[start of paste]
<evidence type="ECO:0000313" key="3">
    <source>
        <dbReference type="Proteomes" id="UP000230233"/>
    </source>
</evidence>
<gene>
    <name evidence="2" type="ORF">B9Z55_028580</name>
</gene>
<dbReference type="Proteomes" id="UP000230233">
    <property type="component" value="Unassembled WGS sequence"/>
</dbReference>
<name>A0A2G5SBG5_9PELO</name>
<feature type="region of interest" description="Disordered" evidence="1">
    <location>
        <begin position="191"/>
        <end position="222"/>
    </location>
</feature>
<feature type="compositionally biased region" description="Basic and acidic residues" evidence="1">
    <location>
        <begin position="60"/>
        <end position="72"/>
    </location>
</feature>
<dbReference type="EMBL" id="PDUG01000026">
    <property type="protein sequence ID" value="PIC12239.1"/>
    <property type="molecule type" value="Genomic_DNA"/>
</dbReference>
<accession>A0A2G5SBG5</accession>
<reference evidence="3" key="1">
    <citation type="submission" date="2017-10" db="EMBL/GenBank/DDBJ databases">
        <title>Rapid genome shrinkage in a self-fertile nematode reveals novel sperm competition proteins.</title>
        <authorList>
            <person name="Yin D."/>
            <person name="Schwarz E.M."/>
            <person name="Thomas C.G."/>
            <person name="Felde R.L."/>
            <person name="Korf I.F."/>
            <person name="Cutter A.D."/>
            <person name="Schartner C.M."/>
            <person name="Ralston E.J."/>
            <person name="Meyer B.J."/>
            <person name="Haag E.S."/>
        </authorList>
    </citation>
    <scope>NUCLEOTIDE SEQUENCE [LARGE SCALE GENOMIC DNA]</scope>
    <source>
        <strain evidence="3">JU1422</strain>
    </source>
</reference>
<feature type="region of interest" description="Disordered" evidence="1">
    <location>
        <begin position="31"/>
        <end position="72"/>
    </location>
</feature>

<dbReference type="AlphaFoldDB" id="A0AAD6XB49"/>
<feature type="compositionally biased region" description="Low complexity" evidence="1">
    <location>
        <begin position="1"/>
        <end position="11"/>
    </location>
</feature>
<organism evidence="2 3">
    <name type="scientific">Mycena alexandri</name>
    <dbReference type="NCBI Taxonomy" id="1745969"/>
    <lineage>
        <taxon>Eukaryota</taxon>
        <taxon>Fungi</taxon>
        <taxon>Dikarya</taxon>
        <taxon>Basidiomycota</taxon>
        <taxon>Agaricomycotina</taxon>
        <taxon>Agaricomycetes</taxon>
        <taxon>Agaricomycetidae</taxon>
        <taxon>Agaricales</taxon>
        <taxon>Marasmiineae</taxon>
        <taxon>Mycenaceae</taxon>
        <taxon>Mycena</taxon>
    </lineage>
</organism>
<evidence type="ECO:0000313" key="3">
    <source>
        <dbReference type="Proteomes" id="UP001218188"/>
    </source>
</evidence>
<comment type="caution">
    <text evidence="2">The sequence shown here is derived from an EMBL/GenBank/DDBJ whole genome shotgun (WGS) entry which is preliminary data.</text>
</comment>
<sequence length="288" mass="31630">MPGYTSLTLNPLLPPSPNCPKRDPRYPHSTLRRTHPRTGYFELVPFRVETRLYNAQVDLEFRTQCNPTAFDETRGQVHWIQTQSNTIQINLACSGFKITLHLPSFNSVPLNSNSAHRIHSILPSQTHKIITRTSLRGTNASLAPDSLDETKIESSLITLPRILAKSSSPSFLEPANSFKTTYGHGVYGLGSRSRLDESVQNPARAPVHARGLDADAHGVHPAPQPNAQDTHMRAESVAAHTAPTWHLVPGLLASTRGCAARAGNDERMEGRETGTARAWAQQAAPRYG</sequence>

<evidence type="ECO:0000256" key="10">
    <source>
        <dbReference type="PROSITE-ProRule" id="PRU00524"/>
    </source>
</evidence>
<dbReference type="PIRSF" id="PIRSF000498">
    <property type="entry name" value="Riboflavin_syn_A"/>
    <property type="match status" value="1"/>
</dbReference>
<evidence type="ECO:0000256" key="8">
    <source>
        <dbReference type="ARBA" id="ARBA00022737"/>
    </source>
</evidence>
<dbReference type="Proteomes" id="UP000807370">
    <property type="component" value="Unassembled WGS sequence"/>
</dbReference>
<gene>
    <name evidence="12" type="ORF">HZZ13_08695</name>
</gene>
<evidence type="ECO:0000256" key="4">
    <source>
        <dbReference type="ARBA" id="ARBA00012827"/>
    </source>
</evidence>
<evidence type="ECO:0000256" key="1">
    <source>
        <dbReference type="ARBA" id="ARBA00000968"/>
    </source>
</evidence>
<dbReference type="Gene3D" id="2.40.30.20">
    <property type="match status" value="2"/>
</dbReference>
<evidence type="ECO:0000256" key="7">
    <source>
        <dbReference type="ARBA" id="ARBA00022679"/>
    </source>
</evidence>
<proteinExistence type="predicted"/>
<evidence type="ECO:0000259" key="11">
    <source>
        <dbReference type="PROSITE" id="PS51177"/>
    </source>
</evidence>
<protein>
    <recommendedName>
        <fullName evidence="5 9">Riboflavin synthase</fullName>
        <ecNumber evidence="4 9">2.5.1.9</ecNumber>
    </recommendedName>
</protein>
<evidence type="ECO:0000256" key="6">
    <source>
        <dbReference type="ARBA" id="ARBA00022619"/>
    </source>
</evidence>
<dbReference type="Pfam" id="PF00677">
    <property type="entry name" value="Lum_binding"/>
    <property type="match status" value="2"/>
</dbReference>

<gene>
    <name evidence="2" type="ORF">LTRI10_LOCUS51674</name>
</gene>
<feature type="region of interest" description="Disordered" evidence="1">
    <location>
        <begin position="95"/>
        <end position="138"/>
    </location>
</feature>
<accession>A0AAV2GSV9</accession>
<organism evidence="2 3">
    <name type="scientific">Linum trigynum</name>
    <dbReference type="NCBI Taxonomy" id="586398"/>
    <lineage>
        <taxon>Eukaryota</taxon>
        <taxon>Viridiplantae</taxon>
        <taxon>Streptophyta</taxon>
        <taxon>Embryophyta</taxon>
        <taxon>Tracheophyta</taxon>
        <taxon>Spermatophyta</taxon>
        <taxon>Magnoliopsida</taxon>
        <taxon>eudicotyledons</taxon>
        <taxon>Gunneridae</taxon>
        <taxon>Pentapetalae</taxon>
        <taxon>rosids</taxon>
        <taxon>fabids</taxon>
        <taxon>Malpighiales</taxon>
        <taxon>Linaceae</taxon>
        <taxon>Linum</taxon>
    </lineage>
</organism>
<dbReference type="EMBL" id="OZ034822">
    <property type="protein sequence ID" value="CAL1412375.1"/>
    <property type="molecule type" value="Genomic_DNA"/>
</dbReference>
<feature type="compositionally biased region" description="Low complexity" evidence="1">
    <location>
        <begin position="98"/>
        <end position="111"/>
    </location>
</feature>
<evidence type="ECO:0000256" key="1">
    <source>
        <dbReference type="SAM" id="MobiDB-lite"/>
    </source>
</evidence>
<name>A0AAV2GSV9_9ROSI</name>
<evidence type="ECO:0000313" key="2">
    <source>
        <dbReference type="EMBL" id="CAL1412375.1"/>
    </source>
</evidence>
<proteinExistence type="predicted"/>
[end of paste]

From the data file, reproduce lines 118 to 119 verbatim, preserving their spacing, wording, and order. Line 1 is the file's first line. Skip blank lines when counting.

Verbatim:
    </source>
</evidence>